Sexual identity can be elusive to an 11-year-old boy on the cusp of puberty, especially if he is the darling only child in a single parent home with a beautiful mom as head of the household. For loner Mickey House, straddling puberty and childhood is a mind blowing experience as each day presents a new hurdle to overcome especially with hormones that are skewing into a swampy overload of desire and yuckiness. Baby Bump, directed and written by Kuba Czekaj, is an astonishing visitation back to a period of time in our lives that we have mostly forgotten because of the sheer strangeness, wonder and horror of facing who our body dictates we are, while our childhood mind investigates the most incredible of fantasies about what is happening to us as we grow up.
The director’s style is heavily imagistic. He fuses and flashes cartoons, clip art, brisk montages, surprising intercuts and wacky jump around edits to amalgamate fantasy and reality telling the story of months in the life of Mickey House, who negotiates bullies, the school security guards, and the twin hotties who cavort like princesses mirroring the latest in fad and fashion. Meanwhile, Mickey is an intriguing outcast who wears a hoodie slicker and rides his bike as if there is no tomorrow obeying his commanding cartoon superego Jerboa Mouse on the one hand and defying Jerboa Mouse the next. His fantasies of being his mother’s only beloved little boy clash in reality with his aloofness and recalcitrance. He is both repulsed and drawn to her, seeing himself in her, yet eschewing the female identity that is within him because as a male he experiences wet dreams and must deal with sticky ejaculations. Who is he anyway? Is he her? Is he his own person and is this what growing up is all about? Get Mickey House out of here!
The dream-vision states are adroitly created by the director. For example Mickey grows huge bunny ears which wackily remind one of Fallopian tubes and which “periodically” hemorrhage blood. In a fantasy state, his mother smothers him with love, tickles and cuddles him as they sleep in bed where he wears pink checkered, sissy PJs. The black and white cartoon clip of Jerboa Mouse scurries and commands him in English (the Polish film is subtitled in English) and he must obey. Each fantasy is absolutely mind bending and he experiences it with reticence allowing the visions to float but giving no outward signs of the trauma.
Czekaj spools the images long enough for us to catch the poetry, then he does a cut-away to the reality. After a jarring surreal scene with his racy mom, Mickey appears normal in his usual slicker gear having breakfast as his mother sits across from him benignly eating. The juxtapositions are brilliant. We understand the zooming, idiosyncratic nature of imagination as it collides with mundane reality. Anything is possible in Mickey’s fired up fantasy life and he has no apparent power to control his responses, but must take it all in. We intuit that these are a combination of fearful impulses, dread, sexual imaginings, identity questionings and wild terrors which can assault at any time of the day, especially when he is at home with his mother. And this is a part of Mickey’s lonely maturation, mind, soul, body.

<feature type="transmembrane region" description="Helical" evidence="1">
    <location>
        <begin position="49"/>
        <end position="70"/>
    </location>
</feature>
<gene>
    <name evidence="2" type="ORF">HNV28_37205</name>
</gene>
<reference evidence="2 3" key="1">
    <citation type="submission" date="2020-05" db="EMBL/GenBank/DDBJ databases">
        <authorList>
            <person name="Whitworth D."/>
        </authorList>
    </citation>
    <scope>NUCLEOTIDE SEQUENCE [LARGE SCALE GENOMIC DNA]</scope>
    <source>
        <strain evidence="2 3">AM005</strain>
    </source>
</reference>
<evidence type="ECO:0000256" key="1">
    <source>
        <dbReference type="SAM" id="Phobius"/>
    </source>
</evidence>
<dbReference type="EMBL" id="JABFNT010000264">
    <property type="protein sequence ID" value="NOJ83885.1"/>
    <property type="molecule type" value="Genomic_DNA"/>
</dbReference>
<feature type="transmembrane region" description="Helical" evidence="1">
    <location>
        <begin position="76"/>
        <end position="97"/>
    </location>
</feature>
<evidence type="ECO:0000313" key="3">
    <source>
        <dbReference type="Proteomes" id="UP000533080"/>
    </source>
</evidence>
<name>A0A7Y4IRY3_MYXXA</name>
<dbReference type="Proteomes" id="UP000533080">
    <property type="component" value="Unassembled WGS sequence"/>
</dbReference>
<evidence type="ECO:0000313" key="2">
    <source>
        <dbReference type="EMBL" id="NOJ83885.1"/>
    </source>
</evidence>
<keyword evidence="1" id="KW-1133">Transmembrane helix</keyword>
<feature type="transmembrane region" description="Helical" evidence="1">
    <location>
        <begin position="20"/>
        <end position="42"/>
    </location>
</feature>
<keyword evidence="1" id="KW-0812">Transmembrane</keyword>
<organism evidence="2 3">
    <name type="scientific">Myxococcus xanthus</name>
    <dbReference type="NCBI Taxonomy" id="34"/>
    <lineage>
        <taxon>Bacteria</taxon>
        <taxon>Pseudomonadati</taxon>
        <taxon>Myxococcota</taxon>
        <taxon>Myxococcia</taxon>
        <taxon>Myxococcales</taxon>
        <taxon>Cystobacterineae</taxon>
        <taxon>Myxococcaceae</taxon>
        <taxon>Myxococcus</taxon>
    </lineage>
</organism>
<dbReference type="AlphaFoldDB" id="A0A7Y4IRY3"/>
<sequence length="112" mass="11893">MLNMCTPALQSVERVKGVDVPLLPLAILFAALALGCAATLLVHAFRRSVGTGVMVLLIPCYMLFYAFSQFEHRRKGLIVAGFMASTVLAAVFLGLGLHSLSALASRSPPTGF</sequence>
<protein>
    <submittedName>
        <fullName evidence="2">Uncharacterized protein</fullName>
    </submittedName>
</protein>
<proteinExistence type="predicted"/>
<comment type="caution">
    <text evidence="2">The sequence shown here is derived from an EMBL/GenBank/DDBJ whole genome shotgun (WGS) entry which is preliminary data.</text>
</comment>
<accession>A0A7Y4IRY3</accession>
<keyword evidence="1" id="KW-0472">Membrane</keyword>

The effect is hysterical. We empathize completely with the crazy psychotic world he palpably experiences and attempts to jettison or quietly extemporize as a part of his moment to moment existence. In all of this surrealism and heightened reality of mind and body growth spurts, we understand that he is stretching to become his own person and give birth to his own identity apart from his mother and those of the stereotypical kids at school who are all of a type and beckon him to be like them in their plastic “awesomeness.”
There is a through-line of story, albeit in a twisting jumble of presentation, broken up and flashed at us as a part of the surrealism/realism of his life. In these crucial segments we note how Mickey’s attempts to define himself by problem solving issues at school and making some money in the process. After Mickey negotiates with rocked-out thuggish kids on their turf, we later understand that he is dealing in urine samples so that the druggies can elude detection. Meanwhile they pay him for the privilege of supplying his pristine urine. It is a rite of passage-handling difficulties on one’s own without confiding in anyone. We applaud Mickey for his cleverness and ability to “get over” on two sets of bullies: the authoritarian security guards and the mindless druggies who browbeat and demean. Of course eventually he and they are found out in a humorous sequence of comeuppance.
The actors are convincing in both the real and unreal sequences. They engage and surprise, well shepherded by Kuba Czekaj. Both Kacper Olszewski and Agnieszka Podsiadlik are particularly astonishing. The music and sound are appropriately cacophonous and atonal and meld with the edits and overall stylized nature of this feature.
Baby Bump is valiant in its mindfulness of the unreality of growing up as youngsters are forced to negotiate self-definition in a culture and society that is fraught with images of inauthentic stereotypes of people trying to be what they are not. In this we are grateful that Kuba Czekaj and his creative team explode all the confusion of cultural illusions. They create Mickey’s imaginary worlds and reveal how one wise individual may confront the best and worst of an insane culture that has the appearance of reality but is no more sane than our worst nightmares. How individuals come to face who they are in this morass of competing noisy images to achieve self-identification against the backdrop of cultural and social nuttiness is the stuff of this daring and innovative film. It is a zany, visual delight. Dali and Luis Buñuel would be proud.